The Directorate of Public Prosecutions (ODPP) will withdraw all cases against human rights defenders who were arrested illegally and charged falsely by police officers during past evictions, police operations, protests and related incidents.
DPP Noordin Haji asked victims to forward their names to his office to kick-start the process.
“If we get those names, [we] as the ODPP shall withdraw the charges and make sure that they are not arraigned in court. Police officers must do their work within the confines of the law,” he said.
Mr Haji spoke at a forum on public access to justice organised by Amnesty International-Kenya and held at Aga Khan Walk in Nairobi’s city centre.
A group of six young men from Mukuru kwa Njenga who were arrested and falsely charged with robbery with violence in protests over last year’s evictions were amongst the victims hoping to be set free by the court following Mr Haji’s declaration.
The six were arrested for being part of a crowd protesting the evictions. They were shocked to hear that they would face multiple charges of robbery with violence allegedly reported at about 10 other police stations across Nairobi.
They had to flee their homes to avoid forceful detention and now they want the authorities, including the Judiciary, to have their names cleared.
Statistics shared by Amnesty International show that over the last three years, at least 50 public interest activists were arrested yearly for exercising their lawful right to protest.
“Excessive bail and bond amounts and burdensome processes currently discourage public interest defenders from exercising their freedom of association, assembly and expression,” said Mary Airo, the national coordinator of the Paralegal Society of Kenya.
“Different orders have negatively impacted families affected by forced evictions in various courts. Survivors of gender-based violence remain unprotected by our forensic capacities and the state’s reluctance to [activate] the National Coroner’s Service Act.”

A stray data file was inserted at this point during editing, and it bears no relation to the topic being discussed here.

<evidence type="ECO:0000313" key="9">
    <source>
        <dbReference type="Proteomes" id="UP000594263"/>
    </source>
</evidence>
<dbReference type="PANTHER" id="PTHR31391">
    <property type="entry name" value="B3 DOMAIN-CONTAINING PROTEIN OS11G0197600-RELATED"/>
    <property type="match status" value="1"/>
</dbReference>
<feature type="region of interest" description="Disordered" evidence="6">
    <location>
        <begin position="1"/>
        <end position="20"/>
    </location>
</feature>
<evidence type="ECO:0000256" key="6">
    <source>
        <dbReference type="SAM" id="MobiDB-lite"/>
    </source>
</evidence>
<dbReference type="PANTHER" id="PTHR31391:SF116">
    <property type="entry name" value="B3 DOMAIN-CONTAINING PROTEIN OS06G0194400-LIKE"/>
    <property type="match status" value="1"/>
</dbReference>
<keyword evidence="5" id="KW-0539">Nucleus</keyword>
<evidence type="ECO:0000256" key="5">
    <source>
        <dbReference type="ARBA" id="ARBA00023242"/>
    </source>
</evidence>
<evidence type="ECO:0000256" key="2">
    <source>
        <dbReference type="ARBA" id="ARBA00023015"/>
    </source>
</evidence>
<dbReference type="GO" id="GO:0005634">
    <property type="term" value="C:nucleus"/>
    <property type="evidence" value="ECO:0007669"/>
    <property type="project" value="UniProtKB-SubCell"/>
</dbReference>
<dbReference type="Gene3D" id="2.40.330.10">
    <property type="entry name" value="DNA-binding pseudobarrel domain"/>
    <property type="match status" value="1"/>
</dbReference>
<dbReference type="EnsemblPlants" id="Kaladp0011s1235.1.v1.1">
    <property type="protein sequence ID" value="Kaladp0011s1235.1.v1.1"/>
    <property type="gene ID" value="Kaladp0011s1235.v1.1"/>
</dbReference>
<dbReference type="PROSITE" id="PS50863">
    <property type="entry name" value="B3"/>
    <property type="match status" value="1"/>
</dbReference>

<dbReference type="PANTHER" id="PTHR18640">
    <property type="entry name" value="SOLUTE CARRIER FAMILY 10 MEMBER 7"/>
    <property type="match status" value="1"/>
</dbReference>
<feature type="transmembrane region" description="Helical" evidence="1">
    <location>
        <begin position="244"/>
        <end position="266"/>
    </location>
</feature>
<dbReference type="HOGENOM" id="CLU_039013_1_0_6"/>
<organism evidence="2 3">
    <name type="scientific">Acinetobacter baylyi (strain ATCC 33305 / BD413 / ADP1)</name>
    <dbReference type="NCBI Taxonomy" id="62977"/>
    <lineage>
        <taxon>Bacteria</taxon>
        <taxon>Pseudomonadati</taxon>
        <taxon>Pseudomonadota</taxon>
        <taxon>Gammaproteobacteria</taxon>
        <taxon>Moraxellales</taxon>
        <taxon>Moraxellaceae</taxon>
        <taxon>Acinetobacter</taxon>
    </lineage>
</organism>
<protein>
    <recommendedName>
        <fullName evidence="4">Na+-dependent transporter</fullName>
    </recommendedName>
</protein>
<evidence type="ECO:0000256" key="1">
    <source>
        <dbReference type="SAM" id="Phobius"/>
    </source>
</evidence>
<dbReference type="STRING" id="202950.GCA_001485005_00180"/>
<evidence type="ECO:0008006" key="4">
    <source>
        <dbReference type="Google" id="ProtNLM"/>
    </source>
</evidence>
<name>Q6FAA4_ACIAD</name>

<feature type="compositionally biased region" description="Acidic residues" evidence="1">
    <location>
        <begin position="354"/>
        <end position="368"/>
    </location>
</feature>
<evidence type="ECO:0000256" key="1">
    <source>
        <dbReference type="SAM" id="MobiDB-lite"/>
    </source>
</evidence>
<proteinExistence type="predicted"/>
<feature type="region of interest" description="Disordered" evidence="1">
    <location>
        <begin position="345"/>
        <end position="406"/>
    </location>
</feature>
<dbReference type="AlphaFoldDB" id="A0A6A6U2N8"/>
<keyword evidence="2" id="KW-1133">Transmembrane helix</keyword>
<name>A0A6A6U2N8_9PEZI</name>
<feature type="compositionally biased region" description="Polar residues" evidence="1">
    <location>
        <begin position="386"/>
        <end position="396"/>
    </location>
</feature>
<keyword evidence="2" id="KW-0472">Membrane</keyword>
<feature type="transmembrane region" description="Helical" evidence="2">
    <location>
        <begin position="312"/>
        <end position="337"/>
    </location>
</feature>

She spoke at the event also attended by Amnesty International- Kenya Executive Director Irungu Houghton, Deputy Chief Justice Philomena Mwilu, police spokesman Bruno Shioso and the Independent Policing Oversight Authority (IPOA).
Expensive to file cases
With an average monthly income of Sh15,000, a majority of slum residents find it hard to file cases in court as they must part with up to Sh20,000 for a single case
“The fact that it is expensive to file cases means there is something each one of us can do to make it cheap to access justice. At our level at the Judiciary, we have been implementing a number of reforms towards improving access to justice,” Justice Mwilu said.
These include “strengthening the Small Claims Court, supporting alternative dispute resolutions mechanisms and developing pro se litigant manuals and simplifying processes and procedures that our courts and tribunals employ”.
She added that the Judiciary had adopted a bottom-up approach long before the words became a political slogan. The goal, she said, was to speed up access to justice by reaching out to the lowly and vulnerable through the Small Claims Courts.
Mr Shioso said reforms in the National Police Service are still underway to align police work with the expectations of citizens.
“We are the blue line standing between good and bad, ensuring that the majority enjoy their freedoms and are not preyed upon and disadvantaged by the evils of society,” Mr Shioso said.
Though challenges abound in reforming the National Police Service, improvements are visible in police observance of human rights, especially during this year’s August election, said IPOA chairperson Anne Makori.
“Particularly, we note that no life was lost. We commend this and hope that it will be replicated in future,” she said.
The Law Society of Kenya, Amnesty International-Kenya and the Paralegal Society of Kenya urged the Ministry of Interior to increase funding for legal literacy, decongest prisons and police stations and promote swift resolution of cases.
The organisations also want the ODPP to expedite cases on police killings and enforced disappearances and resolve them within 36 months.
They also called for an end to the use of contempt of court proceedings to intimidate journalists, whistle blowers and public interest defenders and criminalise their work.
“The criminal justice system should be preserved for the worst forms of speech that threaten peace and security and civil defamation and other complaints proceedings preferred instead for misreporting and defamation,” the three organizations said in their joint statement.